Agar Agar Side Effects

Agar Agar E406 is a milky or yellowish fine powder used as an ingredient in desserts throughout Asia. It is mainly used to make jellies, puddings and custards. Though Agar Agar E406 is considered safe, some are convinced it has potentially dangerous health effects.

What Is Agar Agar E406?

Agar Agar E406 is a natural hydrocolloid extracted from several species of red algae. It is used for thickening and gelling foods without affecting color or flavor. Since its gelling power is ten times higher than animal gelatine, it is effective at very low levels. In addition, Agar-Agar has a very high content of soluble fiber (almost 90% by weight) and minerals, so it is often included in dietetic foods. Unlike other food hydrocolloids such as carrageenan and pectin, agar does not require other agents (such as salts) to form gels. Thus, it contributes much less to ash content than other gelling agents. Agar-Agar can be used in confectionery (jellies, caramels, toppings, jams, cake and doughnut icings), dairy products, canned foods, baked goods, soups and casseroles.

Possible Side Effects of Agar Agar E406

Though Agar Agar E406 is regarded as safe supplement, there maybe some side effects:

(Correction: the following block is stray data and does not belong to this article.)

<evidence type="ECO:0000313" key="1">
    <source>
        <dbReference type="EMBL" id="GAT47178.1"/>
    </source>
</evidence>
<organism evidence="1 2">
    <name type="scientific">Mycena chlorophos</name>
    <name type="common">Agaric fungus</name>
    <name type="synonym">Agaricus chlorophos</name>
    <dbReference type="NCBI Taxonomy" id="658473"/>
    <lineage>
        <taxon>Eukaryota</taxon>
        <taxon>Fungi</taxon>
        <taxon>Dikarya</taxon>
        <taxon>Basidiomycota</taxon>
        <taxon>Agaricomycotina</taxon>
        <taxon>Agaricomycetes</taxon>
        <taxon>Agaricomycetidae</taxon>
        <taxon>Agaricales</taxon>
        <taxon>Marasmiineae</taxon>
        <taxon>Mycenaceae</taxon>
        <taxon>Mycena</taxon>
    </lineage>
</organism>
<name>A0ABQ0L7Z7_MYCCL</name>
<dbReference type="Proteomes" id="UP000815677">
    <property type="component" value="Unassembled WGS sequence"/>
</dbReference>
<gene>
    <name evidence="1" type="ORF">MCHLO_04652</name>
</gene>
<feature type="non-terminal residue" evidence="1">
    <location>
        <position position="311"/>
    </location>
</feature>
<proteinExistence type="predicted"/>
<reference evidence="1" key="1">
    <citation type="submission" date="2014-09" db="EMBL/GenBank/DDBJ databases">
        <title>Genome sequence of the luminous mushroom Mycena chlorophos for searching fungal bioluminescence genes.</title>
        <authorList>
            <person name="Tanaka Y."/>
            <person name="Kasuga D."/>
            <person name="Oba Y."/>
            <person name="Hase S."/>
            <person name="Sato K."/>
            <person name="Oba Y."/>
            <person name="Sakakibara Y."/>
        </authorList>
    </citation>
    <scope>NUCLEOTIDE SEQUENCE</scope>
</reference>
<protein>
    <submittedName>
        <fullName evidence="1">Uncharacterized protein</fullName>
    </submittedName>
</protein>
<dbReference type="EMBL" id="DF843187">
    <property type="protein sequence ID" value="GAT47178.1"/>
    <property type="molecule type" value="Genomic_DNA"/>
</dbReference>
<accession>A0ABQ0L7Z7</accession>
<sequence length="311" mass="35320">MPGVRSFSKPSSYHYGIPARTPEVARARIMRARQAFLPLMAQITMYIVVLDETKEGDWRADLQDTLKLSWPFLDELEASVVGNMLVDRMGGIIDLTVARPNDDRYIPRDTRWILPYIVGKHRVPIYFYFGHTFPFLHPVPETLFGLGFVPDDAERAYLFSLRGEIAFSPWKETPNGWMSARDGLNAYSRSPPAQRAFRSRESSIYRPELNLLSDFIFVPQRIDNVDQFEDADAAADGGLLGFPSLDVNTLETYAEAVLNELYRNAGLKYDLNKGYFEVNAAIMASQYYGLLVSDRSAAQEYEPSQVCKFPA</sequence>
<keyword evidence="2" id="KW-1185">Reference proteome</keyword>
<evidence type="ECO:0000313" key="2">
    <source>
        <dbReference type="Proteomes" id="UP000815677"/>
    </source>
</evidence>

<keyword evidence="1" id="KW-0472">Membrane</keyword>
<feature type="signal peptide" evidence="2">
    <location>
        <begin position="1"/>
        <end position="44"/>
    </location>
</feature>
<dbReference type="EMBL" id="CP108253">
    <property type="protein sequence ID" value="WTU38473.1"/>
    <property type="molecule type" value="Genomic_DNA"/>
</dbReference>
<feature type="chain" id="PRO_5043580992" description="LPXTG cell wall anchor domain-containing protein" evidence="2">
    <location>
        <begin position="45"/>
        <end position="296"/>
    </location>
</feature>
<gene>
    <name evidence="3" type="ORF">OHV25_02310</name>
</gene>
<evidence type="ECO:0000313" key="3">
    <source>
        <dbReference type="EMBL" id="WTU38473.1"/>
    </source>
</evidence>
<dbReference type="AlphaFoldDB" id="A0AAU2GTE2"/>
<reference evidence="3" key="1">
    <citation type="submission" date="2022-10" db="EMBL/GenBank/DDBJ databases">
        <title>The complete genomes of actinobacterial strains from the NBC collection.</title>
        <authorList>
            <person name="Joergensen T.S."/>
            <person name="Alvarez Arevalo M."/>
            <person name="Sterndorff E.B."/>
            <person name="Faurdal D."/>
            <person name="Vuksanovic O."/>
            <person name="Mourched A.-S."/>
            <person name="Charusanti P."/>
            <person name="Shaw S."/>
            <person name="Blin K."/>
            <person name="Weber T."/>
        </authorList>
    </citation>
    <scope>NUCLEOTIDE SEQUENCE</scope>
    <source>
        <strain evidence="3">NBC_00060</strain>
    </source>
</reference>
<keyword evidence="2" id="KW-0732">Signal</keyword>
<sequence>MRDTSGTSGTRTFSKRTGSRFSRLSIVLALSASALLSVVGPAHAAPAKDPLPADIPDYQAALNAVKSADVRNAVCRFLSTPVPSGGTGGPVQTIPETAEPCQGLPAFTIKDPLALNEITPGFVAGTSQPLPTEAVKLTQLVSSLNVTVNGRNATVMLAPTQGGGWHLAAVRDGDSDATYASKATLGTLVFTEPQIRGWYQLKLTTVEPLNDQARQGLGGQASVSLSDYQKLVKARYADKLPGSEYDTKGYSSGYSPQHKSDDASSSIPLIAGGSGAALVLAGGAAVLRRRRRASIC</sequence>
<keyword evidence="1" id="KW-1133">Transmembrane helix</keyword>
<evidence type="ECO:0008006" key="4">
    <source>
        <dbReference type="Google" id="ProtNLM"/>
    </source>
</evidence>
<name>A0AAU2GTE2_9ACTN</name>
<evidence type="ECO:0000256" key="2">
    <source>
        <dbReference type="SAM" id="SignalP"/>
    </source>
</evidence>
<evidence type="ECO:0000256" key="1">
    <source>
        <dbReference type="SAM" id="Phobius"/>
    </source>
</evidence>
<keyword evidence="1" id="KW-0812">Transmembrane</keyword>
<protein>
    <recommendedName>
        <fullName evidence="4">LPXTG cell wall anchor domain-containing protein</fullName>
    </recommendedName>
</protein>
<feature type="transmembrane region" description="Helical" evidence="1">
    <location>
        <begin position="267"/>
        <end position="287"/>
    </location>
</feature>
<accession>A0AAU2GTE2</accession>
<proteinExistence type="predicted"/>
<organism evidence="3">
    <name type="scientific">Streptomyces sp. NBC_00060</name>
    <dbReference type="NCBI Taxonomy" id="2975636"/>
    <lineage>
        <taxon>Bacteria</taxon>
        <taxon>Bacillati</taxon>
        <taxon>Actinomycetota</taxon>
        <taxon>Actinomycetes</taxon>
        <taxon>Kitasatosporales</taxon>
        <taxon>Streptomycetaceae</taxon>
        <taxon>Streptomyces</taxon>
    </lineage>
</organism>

1. Loss of appetite
  2. Weak digestion
  3. Loose stools

GRAS Affirmation: Yes

Generally recognized as safe (GRAS) is an American Food and Drug Administration (FDA) designation that a chemical or substance added to food is considered safe by experts, and so is exempted from the usual Federal Food, Drug, and Cosmetic Act (FFDCA) food additive tolerance requirements. Agar Agar E406 is considered safe.

Suggested Dosage

NA.

Special Populations Precaution

There is a lot of concern about diet and nutrition for these population, like Newborns, children, pregnant, sensitive to Agar Agar E406 populations. Better consult to your doctor if you would like to intake Agar Agar.

 

 

Related Research

1. Immobilization of pectin degrading enzyme from Bacillus licheniformis KIBGE IB-21 using agar-agar as a support. [Carbohydr Polym. 2014 Feb 15] Author: Rehman HU, Aman A, Zohra RR, Qader SA.

2. Conventional and microwave pyrolysis of a macroalgae waste from the Agar-Agar industry. Prospects for bio-fuel production. [Bioresour Technol. 2014 Jan] Author: Ferrera-Lorenzo N, Fuente E, Bermúdez JM, Suárez-Ruiz I, Ruiz B.

3. Antimicrobial activity of highly stable silver nanoparticles embedded in agar-agar matrix as a thin film. [Carbohydr Res. 2010 Oct 13] Author: Ghosh S, Kaushik R, Nagalakshmi K, Hoti SL, Menezes GA, Harish BN, Vasan HN.

4. Use of a new gelling agent (Eladium©) as an alternative to agar-agar and its adaptation to screen biofilm-forming yeasts. [Appl Microbiol Biotechnol. 2010 Nov] Author: Gognies S, Belarbi A.

5. [Gel-producing properties of exopolysaccharide acrylamide in composition with agar-agar]. [Mikrobiol Z. 2004 Nov-Dec] Author: Vashchenko LN, Litvinchuk OA, Gvozdiak RI, Votselko SK.